Central bank keeps benchmark interest rates steady as economy contracts following revolution
Egypt's central bank has kept its benchmark interest rates on hold, reflecting continued concern about inflation and analysts expect rates to remain unchanged in the months ahead.
All four economists in a Reuters survey had forecast the overnight lending and deposit rates would remain unchanged at 9.75 percent and 8.25 percent, respectively.
There has been no change in the two rates since September 2009.
The bank kept its seven-day repo rate at 9.25 percent and the discount rate was maintained unchanged at 8.5 percent.
Egypt's economy contracted in the first six months of 2011 as investors and tourists stayed away after the uprising that forced President Hosni Mubarak from power in February. Growth is projected to remain weak in the second half.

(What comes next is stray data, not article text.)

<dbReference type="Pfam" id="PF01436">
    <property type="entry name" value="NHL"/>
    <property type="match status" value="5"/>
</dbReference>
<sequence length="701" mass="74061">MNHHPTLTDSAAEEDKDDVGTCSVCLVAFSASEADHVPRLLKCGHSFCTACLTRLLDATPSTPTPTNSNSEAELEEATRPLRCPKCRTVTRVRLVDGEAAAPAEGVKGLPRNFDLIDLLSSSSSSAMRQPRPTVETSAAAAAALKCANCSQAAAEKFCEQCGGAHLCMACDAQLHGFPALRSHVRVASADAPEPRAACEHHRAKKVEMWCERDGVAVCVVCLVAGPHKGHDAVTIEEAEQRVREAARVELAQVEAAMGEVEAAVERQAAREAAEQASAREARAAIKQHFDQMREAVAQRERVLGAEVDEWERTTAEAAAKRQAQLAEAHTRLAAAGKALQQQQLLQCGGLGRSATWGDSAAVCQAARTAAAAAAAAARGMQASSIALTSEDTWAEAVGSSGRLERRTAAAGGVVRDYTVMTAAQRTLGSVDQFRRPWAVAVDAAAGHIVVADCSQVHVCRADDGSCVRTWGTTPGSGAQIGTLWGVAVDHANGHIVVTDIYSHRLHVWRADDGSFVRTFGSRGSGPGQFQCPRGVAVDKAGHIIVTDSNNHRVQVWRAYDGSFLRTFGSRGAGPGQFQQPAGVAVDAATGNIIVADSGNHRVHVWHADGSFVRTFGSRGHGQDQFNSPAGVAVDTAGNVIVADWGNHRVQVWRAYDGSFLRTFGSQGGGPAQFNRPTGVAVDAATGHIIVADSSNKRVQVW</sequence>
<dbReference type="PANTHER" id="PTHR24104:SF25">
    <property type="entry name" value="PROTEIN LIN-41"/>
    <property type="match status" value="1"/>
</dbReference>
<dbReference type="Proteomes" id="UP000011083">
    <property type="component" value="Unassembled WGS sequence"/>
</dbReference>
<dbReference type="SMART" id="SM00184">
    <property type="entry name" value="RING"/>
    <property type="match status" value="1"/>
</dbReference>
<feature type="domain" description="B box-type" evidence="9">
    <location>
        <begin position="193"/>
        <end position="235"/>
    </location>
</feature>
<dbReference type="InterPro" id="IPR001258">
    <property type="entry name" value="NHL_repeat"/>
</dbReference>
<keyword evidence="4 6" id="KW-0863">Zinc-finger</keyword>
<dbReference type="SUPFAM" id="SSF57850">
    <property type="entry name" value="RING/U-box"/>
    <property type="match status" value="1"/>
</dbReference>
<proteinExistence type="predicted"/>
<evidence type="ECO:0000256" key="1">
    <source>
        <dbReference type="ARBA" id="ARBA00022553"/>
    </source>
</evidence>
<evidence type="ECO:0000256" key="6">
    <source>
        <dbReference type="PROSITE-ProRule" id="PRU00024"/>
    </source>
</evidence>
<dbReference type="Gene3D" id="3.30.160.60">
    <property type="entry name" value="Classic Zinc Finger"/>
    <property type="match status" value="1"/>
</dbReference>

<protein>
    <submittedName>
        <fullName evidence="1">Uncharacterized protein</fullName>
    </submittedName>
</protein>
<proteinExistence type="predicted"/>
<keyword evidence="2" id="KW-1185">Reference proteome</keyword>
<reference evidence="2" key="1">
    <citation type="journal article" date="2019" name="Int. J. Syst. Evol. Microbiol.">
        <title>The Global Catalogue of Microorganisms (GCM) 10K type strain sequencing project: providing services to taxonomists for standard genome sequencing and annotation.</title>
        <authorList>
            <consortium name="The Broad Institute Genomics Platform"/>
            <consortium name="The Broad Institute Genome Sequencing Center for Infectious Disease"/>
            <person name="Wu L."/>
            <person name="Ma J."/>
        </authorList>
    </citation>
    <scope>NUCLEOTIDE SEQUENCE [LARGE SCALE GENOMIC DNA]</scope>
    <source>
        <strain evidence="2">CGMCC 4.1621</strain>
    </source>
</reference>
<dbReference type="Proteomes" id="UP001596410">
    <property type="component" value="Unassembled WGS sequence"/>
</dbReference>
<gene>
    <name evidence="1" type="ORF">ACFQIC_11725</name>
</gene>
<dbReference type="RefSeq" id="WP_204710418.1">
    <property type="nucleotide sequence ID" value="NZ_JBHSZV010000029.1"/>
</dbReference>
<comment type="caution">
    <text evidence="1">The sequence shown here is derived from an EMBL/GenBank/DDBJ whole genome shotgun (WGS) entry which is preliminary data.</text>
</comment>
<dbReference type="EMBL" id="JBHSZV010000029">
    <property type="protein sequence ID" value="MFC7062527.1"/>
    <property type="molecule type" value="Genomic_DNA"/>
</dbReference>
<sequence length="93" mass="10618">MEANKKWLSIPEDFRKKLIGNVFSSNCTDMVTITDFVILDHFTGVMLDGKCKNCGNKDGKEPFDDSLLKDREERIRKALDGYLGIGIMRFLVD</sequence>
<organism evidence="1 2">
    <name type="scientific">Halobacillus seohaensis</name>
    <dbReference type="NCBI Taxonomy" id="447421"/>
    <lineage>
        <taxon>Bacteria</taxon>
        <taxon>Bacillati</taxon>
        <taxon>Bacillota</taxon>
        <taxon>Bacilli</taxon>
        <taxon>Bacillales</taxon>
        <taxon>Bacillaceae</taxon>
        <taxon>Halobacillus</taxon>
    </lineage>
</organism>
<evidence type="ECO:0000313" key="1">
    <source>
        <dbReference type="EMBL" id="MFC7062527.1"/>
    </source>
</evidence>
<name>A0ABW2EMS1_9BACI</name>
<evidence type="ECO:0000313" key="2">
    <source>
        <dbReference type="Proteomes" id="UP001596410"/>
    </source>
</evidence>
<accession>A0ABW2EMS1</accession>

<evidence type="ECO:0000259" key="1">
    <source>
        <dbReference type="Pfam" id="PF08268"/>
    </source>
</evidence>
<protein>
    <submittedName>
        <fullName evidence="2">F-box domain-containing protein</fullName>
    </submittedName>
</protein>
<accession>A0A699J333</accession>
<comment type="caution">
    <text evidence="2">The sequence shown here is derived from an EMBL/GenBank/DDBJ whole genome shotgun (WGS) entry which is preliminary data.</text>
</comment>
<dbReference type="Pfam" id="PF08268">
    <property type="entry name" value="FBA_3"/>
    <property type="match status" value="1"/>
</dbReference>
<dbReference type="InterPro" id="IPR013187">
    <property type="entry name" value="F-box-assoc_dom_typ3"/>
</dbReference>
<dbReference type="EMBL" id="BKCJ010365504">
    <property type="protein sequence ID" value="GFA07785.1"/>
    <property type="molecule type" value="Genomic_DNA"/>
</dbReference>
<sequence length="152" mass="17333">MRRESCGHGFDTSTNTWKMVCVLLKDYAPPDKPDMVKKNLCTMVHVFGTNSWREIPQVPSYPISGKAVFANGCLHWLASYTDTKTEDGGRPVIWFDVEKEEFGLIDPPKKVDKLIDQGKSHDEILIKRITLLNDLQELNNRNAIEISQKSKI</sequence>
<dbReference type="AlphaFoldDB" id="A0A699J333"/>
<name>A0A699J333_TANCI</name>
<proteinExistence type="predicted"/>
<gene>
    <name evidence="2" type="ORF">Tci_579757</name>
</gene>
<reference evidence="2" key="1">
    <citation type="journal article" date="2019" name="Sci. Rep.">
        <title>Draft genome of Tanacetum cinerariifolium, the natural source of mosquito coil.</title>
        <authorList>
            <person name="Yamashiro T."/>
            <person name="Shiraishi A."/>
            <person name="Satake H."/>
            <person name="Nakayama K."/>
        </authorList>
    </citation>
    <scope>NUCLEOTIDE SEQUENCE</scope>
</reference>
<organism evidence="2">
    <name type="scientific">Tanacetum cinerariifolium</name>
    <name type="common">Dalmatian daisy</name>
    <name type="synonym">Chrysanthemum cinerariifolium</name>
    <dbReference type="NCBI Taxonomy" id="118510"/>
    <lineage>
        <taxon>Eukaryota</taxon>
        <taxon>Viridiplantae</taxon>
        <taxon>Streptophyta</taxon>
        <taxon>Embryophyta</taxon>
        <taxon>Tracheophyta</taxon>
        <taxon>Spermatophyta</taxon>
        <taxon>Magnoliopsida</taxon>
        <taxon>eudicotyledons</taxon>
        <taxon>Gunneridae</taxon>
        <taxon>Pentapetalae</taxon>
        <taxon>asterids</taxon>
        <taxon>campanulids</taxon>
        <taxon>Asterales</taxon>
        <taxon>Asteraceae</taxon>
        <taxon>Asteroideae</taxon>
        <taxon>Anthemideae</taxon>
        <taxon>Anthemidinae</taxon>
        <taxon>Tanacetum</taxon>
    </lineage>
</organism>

Egypt says it will finance its budget deficit for the fiscal year that began on July 1 mainly by selling 120 billion Egyptian pounds ($20.1 billion) in domestic treasury bills and bonds after the ruling military council turned down a $3 billion funding package that the Finance Ministry had sealed with the IMF.
Urban consumer price inflation, the most closely watched indicator of prices, reached its lowest level since December 2010 last month and was down from 11.8 percent in June. But on a monthly basis it stood at 1.2 percent, up from 0.4 percent in June.
"Headline (inflation) figures remain uncomfortably high, despite the recent deceleration ... in July, and core inflation remains sticky but within the central bank's comfort zone," JP Morgan said in a research note before Thursday's decision.
"Rates are set to remain on hold in 2011," it said.